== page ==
Top Chef Meals: Improve Your Digestion
photo of woman with digestive tract outline drawn on stomach

Improve Your Digestion

The health of your gut affects the rest of your body, so how can you learn to identify problems with it and improve digestion as well?

THE STORY: Your digestive tract is the gatekeeper to your health. A highly complex system, your gut is responsible for breaking down the food you eat and assimilating the nutrients so your body can function properly. If you’re having stomach aches, trouble digesting food and other digestive issues, you likely have a health issue associated with your gut. Here’s how to identify common problems and improve digestion to avoid them in the future.

HOW THE GUT WORKS: None of us really think about what happens to our food after we eat it, right? We simply eat a meal and move on with our day. The reality is our bodies contain an incredibly complex system of organs and more that breaks down, digests, absorbs and doles out the nutrients from our food - and it’s all thanks to your gut. As soon as food reach the gastrointestinal tract, the digestive system breaks nutrients into parts small enough for your body to absorb and use for energy, growth, and cell repair. The small intestine absorbs most of the nutrients in your food, and your circulatory system passes them on to other parts of your body to store or use. Hormones, nerves and gut bacteria are primarily responsible for controlling the digestive processes. Hormones are released from cells lining your stomach and small intestine that tell your body when to make digestive juice and are responsible for sending your brain the signals for “hungry” or “full”. Nerves connect your brain and spinal cord to the digestive system and control certain digestive functions, while the enteric nervous system released different substances that control how fast or slow the movement of food and production of digestive juices is. The good bacteria in your gut helps to fight off infections.

IDENTIFY PROBLEMS: Everyone will experience digestive issues at some point. There are many signs of an unhappy gut - upset stomach, abdominal pain, gas, bloating, diarrhea and heartburn are just a few. Minor problems left untreated can lead to more serious issues however. How can you identify what’s happening in your gut? Here are a few of the more common issues and symptoms that accompany them.

Chronic constipation - one of the most common digestive issues in the U.S. Occurs when the colon can’t move stools through the digestive tract. Symptoms include abdominal pain, going to the bathroom less (and pain when you do go), and bloating. Getting enough fiber, water, and exercise will likely help curb constipation.

Food sensitivities - sometimes certain foods upset your stomach due to intolerance (think lactose or gluten). It might even be foods you’d never suspect. Symptoms of food sensitivities include bloating or cramps, headaches, diarrhea, gas, irritability and heartburn. Keeping a food diary may enable you to figure out what foods might be responsible if you’re suffering these symptoms. There are also lab tests that can tell you any sensitivities you may have.

Gastroesophageal reflux disease (GERD) - chances are you’ve suffered from heartburn before. If it happens often though, you may be experiencing GERD. Not only is it uncomfortable, but left untreated it can damage your esophagus. Symptoms include chest discomfort, difficulty swallowing, sore throat and dry cough. There are over the counter medications to treat heartburn, but if it persists you should see your doctor.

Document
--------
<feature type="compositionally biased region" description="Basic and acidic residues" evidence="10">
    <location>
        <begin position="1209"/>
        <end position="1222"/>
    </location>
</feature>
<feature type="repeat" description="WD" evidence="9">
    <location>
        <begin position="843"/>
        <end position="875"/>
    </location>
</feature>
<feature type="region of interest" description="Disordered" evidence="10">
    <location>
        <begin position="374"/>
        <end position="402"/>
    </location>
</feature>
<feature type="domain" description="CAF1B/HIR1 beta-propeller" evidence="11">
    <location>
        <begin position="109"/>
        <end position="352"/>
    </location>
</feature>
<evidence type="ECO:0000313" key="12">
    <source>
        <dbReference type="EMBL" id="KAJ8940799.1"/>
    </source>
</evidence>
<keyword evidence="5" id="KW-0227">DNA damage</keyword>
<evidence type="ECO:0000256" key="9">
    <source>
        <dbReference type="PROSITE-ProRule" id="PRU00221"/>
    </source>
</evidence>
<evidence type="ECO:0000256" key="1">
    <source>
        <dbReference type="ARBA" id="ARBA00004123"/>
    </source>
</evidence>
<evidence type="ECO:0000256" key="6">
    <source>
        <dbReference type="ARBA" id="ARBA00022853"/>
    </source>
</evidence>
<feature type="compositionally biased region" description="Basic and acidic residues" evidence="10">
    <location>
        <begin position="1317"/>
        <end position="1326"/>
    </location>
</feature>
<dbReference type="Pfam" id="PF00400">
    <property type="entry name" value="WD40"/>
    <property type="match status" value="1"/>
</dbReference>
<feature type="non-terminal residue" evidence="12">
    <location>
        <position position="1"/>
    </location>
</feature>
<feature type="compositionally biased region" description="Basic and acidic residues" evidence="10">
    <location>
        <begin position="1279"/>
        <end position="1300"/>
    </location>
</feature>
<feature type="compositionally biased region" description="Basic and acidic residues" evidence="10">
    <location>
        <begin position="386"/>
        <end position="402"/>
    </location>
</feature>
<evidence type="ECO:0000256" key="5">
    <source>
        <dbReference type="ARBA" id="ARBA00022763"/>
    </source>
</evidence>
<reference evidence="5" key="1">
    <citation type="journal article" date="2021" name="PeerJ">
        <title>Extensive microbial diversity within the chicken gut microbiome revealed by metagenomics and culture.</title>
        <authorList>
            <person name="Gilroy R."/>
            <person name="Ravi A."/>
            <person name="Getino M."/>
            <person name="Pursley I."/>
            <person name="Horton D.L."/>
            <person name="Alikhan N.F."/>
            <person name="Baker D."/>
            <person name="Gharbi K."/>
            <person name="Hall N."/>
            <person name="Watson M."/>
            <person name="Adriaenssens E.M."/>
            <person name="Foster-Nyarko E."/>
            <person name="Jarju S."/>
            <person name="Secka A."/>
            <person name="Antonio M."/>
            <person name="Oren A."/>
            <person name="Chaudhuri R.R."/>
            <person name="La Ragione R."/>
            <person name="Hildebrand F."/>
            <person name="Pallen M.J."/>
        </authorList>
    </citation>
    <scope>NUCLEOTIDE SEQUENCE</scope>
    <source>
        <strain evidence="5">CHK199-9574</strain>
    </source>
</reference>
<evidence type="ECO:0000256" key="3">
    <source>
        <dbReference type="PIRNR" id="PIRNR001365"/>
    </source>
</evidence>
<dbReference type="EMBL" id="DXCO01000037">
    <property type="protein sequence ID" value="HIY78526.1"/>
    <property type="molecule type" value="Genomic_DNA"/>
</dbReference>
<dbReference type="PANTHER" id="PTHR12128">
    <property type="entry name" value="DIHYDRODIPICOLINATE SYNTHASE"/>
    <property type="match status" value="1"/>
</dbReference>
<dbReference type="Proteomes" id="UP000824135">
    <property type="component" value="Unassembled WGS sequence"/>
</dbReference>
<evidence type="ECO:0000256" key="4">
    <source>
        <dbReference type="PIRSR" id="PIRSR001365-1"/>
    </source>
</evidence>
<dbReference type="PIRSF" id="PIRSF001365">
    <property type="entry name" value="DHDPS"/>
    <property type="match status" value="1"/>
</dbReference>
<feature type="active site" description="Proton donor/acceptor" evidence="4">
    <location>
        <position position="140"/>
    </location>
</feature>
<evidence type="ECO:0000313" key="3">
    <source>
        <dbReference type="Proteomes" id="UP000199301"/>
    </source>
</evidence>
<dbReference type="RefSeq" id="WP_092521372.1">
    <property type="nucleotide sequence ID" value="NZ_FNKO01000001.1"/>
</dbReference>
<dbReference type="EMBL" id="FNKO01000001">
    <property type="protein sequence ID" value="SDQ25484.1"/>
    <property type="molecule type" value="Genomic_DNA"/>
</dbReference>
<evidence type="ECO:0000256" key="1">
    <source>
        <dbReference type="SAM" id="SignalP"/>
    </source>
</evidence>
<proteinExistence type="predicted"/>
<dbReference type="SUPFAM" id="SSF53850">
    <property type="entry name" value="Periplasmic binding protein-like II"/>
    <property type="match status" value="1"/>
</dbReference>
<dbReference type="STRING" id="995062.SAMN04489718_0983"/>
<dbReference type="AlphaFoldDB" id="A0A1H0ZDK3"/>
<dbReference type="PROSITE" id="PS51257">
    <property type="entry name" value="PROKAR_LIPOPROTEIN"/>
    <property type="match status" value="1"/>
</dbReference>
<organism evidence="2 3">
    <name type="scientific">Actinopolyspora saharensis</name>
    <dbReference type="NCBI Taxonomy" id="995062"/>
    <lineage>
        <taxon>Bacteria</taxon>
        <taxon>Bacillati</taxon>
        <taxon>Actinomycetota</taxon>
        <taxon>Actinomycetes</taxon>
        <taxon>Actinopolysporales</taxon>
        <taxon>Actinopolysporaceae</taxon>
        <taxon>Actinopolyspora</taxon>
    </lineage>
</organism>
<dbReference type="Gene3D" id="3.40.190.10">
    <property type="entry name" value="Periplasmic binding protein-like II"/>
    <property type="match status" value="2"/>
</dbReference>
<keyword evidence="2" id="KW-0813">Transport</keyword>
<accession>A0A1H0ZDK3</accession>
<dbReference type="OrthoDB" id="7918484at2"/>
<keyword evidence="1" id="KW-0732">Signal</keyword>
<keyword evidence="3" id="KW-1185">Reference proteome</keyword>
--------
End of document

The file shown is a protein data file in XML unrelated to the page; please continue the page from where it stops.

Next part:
Irritable bowel syndrome - is caused by chronic swelling that affects one or more parts of the digestive tract. Symptoms include incomplete bowel movements, loss of appetite and possible weight loss, fatigue, night sweats and rectal bleeding. If you’re experiencing these symptoms, you should talk to your doctor right away.

IMPROVE DIGESTION: Diet and lifestyle changes can have a positive impact on your gut health. Have a look at a few ways you can improve digestion and avoid digestive issues.

What are you eating? The Western diet is full of refined carbs, saturated fats and additives - all of which have been linked to digestive issues. Instead of reaching for processed foods, eat REAL food such as fruits, veggies, whole grains, healthy fats, seeds and nuts, and lean meats.

Eat your fiber. You’ve likely heard it before but fiber is excellent for digestion. A high-fiber diet has been linked to a reduced risk of digestive conditions such as ulcers, reflux, and IBS. You can find fiber in oat bran, nuts, seeds, vegetables and whole grains.

Stay hydrated! Did you know that low fluid intake is a common cause of constipation? Experts recommend between 55-60 ounces of non-caffeinated fluids a day to prevent constipation. If you find plain water boring, reach for herbal teas or seltzer water.

Chew your food. You may be thinking, “Of course I chew my food! It’s not like I’m swallowing it whole!”, but you might not be chewing your food as well as you think and digestion starts in the mouth. Chewing starts the breakdown process of food and when you chew thoroughly you stomach has to do less work in the breakdown department. Plus, the more you chew the more saliva you produce which can help prevent symptoms of heartburn and indigestion.

Supplement your gut. Certain nutrients help your digestive tract. For example, probiotics are beneficial bacteria that help your gut. They’re found in fermented foods like sauerkraut, but also come in supplement form. A zinc deficiency can lead to various gastrointestinal disorders so make sure you’re getting the recommend 8-11mg by including shellfish, beef or supplements into your diet.

THE ROUND-UP: Digestive issues are no fun but by being better able to identify what’s going on in your gut you can fix issues more quickly, and by making diet and lifestyle changes you may be able to avoid them altogether.